Electrolyser projects are set for a thousand-fold increase from the 0.2GW operating today, with 213.5GW planned for delivery by 2040, according to research.
On 11 May, Aurora Energy Research published a report, outlining how the majority (85%) of these electrolyser projects will be in Europe, with Germany (23%) accounting for the most. Germany is the most attractive market for low carbon hydrogen investment on the continent, though Aurora acknowledged the “promising policies and strategies” that have been released in Italy, Poland and the UK.
Increasingly, governments around Europe have been setting their sights on low carbon hydrogen’s potential. There has been a particular focus on promoting electrolysers with the EU targeting 40GW by 2030, while governments around the continent have pledged 34GW by the same date. Germany already has a 9GW pipeline of projects, ahead of the Netherlands (6GW) and the UK (4GW) as companies respond to the opportunity.
As well as growing in number, projects are scaling up fast as the technology and supply chain matures. Most projects today range between 1-10MWs but come 2025, a typical project will be between 100-500MW, supplying local clusters. By 2030, projects will be 1GW or more with large-scale hydrogen export projects emerging, deployed in countries that are benefiting from cheap electricity.
The cost of power and carbon footprint will be the key determining factors in driving the success of green hydrogen from electrolysis. France is set to have the lowest grid power prices to 2040, followed by Germany, as well as the lowest grid carbon intensity, alongside Norway and Sweden. Electrolysers can bypass the grid in an effort to achieve the lowest carbon footprint, connecting directly with renewable power sources. As the EU begins to determine carbon footprint thresholds within their laws and policies, the label of “sustainable hydrogen” will increasing be reserved for renewable-connected electrolysers.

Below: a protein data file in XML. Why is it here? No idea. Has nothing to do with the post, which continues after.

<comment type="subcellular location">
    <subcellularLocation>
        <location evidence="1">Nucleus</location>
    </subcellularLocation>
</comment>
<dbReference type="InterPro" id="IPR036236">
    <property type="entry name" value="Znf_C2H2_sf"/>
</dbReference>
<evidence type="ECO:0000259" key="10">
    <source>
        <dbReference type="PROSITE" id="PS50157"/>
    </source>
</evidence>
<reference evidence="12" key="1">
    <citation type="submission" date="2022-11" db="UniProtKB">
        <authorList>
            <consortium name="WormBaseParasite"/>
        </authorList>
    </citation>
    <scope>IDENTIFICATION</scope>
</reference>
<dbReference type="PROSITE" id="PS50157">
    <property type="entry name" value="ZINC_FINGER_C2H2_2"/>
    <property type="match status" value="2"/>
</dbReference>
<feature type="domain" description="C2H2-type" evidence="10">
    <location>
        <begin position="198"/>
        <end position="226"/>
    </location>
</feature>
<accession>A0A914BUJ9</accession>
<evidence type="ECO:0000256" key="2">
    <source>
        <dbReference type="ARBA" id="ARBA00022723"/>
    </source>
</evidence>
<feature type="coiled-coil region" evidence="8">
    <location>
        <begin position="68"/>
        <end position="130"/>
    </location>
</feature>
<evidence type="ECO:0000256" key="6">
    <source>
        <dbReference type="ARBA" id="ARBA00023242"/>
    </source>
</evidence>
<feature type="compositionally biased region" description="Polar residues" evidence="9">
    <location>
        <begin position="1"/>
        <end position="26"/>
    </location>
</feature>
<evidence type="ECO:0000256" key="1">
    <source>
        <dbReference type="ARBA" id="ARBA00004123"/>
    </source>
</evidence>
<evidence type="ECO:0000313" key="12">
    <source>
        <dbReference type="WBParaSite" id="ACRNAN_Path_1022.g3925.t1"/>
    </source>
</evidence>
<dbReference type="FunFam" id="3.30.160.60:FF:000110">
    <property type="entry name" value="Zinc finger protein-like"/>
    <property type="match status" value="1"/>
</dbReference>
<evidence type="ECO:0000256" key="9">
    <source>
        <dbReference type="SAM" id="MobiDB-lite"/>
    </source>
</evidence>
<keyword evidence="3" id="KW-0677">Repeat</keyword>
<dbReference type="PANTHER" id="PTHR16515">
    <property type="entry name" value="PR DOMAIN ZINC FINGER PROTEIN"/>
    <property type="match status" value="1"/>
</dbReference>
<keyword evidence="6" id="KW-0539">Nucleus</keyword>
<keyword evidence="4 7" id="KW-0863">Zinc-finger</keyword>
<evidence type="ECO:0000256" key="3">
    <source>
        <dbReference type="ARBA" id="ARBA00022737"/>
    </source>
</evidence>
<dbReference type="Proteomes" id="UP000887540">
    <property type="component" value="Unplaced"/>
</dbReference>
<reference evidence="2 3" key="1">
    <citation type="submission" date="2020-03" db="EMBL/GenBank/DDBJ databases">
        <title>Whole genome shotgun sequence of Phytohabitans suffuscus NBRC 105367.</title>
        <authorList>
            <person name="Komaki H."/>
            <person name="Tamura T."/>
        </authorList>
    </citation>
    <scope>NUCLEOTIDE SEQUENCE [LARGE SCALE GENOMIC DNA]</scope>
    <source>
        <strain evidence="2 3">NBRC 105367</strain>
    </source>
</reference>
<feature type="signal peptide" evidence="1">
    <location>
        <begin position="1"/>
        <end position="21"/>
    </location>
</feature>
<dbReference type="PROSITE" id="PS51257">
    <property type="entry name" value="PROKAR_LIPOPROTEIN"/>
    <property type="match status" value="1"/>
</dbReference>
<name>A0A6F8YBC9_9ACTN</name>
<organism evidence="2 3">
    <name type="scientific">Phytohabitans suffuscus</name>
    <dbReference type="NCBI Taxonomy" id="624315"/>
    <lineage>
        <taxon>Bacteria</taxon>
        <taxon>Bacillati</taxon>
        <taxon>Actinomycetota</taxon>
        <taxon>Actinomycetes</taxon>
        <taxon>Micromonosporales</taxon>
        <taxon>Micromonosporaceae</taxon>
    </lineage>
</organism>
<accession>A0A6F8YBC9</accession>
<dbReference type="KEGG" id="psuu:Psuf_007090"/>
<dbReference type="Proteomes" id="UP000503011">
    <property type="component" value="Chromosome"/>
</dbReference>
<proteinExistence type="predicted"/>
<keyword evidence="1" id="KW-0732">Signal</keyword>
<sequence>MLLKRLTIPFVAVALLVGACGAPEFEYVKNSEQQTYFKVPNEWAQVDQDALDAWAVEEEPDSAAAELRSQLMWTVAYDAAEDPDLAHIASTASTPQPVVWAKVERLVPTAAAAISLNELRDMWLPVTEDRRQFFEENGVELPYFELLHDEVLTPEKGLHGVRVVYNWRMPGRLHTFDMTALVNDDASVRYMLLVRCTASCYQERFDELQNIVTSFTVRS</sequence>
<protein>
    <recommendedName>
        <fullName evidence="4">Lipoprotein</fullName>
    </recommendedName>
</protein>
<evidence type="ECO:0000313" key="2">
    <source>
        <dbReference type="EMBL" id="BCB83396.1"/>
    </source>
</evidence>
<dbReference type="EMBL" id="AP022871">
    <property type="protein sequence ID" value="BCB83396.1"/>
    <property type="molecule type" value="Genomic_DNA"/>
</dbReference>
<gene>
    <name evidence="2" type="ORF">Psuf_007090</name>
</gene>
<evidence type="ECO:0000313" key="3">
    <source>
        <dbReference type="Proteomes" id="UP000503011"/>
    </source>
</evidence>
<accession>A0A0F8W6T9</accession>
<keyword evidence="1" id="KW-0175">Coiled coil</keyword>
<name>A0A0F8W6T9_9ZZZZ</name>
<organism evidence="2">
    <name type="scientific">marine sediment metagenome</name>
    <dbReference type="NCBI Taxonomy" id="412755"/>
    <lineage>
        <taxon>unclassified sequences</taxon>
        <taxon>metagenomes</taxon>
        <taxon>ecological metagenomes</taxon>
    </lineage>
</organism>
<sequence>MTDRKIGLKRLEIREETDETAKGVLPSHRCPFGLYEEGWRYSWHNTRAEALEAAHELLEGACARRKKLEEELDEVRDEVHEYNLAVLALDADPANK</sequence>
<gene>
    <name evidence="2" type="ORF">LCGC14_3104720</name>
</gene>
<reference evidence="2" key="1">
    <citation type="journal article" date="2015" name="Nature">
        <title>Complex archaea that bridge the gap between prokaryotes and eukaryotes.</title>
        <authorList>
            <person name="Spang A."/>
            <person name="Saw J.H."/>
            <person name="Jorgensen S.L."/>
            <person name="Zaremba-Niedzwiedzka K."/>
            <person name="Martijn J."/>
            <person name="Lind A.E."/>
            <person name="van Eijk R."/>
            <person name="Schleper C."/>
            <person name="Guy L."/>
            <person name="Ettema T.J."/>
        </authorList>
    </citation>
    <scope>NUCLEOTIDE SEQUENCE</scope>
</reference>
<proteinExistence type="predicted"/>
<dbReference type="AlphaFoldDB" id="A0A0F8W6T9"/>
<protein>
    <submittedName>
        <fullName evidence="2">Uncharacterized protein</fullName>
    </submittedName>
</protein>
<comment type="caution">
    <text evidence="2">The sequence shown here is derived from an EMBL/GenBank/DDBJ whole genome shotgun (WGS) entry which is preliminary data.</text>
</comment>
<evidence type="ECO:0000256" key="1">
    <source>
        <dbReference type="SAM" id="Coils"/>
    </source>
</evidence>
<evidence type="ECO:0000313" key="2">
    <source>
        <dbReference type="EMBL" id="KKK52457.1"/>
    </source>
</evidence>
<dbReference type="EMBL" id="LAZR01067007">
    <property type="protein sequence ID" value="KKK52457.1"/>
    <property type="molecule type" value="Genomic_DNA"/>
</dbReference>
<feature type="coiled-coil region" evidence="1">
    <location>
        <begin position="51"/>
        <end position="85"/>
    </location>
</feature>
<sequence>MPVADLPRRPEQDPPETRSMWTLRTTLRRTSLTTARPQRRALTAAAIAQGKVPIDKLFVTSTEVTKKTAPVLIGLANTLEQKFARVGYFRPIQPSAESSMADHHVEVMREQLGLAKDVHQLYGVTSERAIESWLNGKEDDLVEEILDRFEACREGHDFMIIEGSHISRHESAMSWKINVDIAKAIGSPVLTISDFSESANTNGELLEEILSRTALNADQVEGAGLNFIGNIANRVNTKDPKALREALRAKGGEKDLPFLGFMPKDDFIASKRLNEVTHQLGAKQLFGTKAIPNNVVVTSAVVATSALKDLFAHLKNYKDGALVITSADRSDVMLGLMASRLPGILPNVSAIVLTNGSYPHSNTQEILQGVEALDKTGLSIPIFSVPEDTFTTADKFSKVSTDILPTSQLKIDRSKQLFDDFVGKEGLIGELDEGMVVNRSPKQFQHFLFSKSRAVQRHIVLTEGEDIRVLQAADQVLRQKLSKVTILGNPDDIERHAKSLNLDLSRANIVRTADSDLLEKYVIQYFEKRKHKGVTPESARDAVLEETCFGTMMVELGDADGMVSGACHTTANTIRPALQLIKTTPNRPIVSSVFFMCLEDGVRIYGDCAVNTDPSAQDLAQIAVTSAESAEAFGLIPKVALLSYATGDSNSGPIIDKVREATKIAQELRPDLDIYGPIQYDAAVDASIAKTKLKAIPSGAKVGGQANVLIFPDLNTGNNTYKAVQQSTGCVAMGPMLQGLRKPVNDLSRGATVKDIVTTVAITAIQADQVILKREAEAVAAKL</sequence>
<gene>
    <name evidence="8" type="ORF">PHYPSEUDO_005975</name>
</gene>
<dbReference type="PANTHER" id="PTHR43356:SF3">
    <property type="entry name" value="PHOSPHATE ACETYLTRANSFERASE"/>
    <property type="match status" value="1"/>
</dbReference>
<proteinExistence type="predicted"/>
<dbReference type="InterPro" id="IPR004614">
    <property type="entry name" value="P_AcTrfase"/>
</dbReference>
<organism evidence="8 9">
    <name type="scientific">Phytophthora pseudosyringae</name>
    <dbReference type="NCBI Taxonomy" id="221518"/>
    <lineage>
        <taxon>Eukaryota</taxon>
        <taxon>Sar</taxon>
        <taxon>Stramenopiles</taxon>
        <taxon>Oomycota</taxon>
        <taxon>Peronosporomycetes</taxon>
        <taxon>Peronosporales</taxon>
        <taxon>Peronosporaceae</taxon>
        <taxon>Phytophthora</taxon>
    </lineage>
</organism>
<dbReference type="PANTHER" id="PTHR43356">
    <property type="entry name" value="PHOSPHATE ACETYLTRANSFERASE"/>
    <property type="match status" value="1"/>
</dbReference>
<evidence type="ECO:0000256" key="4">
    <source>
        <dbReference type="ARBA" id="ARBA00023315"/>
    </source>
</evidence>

Richard Howard, Aurora Research Director, said the growth of the hydrogen electrolyser pipeline to more than 200GW globally is an early indicator of rapid rollout of hydrogen infrastructure set to be seen in the coming years.
Howard added: “However, there remains a significant gap in costs between ‘green’ hydrogen production from electrolysers, and existing, carbon intensive hydrogen sources. Governments across Europe have set out ambitious plans for hydrogen to drive the decarbonisation of industry and other parts of the economy, but electrolyser projects are still held back by red tape combined with a lack of specific policies and incentives.”